Section 22100 of the California Financial Code prohibits persons from engaging in the business of a finance lender or broker without obtaining a license from the California Commissioner of Financial Protection & Innovation. Section 22751 provides that if any amount other than or in excess of the charges permitted by the California Financing Law ("CFL") is charged or contracted for, or received, for any reason other than the willful act of the licensee, the licensee shall forfeit all interests and charges on the loan and may collect or receive only the principal amount of the loan.
North American Financial Corporation ("NAFC") is a Nevada business entity that was licensed as a broker but not a lender under the CFL. The DFPI in the course of its examination of NAFC's broker activities discovered that NAFC had engaged in unlicensed lending in California. In 2020, the NAFC entered into a settlement agreement with the DFPI agreeing to the entry of a desist and refrain order and the payment of a $75,000 administrative penalty.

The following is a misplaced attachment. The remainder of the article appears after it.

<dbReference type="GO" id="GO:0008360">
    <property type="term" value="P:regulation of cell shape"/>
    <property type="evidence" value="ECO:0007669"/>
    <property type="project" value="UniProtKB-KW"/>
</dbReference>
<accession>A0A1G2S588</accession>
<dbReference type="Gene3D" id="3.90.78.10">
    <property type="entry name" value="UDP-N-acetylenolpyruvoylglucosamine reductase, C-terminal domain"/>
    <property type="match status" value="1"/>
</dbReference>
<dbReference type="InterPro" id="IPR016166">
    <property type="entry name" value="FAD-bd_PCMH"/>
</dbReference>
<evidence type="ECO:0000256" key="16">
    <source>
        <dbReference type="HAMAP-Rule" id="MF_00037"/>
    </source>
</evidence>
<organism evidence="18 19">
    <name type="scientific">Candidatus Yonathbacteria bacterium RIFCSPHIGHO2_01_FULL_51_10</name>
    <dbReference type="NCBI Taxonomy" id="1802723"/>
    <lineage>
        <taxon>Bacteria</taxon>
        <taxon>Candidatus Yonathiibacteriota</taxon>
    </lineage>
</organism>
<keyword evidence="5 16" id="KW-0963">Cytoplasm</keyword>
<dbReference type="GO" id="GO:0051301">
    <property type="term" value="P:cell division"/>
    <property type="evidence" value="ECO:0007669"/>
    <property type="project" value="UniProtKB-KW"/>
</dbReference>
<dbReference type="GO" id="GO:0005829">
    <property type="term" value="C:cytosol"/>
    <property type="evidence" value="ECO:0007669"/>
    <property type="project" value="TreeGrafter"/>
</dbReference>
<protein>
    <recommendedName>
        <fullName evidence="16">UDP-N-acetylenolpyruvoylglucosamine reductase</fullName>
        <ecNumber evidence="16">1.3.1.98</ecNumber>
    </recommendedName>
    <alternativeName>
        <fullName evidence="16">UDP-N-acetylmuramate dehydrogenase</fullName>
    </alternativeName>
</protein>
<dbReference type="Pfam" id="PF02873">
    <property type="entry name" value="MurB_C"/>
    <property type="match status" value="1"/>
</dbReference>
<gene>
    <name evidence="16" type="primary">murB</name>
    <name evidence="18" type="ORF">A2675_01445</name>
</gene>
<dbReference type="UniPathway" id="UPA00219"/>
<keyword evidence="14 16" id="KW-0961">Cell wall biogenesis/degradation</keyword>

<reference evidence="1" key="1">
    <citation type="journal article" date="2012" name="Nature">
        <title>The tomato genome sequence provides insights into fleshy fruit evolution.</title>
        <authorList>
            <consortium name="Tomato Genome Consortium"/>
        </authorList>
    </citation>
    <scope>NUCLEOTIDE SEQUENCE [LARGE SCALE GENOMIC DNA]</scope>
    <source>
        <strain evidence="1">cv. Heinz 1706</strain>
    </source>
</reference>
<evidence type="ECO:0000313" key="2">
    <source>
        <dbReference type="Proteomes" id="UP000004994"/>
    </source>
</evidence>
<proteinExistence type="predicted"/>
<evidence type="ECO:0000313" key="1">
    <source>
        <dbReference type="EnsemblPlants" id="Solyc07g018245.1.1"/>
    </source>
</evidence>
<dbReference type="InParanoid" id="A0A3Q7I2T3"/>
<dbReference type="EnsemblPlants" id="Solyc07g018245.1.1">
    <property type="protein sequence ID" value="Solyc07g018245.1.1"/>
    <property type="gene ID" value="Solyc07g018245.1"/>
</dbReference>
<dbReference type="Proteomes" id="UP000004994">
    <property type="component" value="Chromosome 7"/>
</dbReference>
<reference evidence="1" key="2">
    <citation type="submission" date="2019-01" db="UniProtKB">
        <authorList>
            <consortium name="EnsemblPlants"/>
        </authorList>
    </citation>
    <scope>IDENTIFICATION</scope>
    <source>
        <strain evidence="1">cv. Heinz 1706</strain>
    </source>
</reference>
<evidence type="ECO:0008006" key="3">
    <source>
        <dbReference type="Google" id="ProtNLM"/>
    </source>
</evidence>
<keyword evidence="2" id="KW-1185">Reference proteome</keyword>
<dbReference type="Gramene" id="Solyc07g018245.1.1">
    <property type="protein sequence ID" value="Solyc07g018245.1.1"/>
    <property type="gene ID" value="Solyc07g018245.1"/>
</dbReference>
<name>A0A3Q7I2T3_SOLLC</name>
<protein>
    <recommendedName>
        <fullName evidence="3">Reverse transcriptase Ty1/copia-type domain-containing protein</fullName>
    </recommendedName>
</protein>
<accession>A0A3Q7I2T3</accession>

A year later, a California borrower individually and on behalf of a purported class sued NAFC alleging, among other things, violations of Sections 22100 and 22751. NAFC demurred and the trial court sustained the demurrer. On appeal, the Fourth District Court of Appeal agreed with the trial court's reasoning, finding that the CFL does not provide clear, understandable, unmistakable terms for a private cause of action, but instead provides for enforcement of violation by the DFPI Commissioner (which is what occurred here). Lagrisola v. North American Financial Corp., 2023 WL 7273708 (Nov. 3, 2023).
The plaintiffs also asserted causes of action under California's Unfair Competition Law, Cal. Bus. & Prof. Code § 17200. I will have more to say about what happened with those causes in a future post.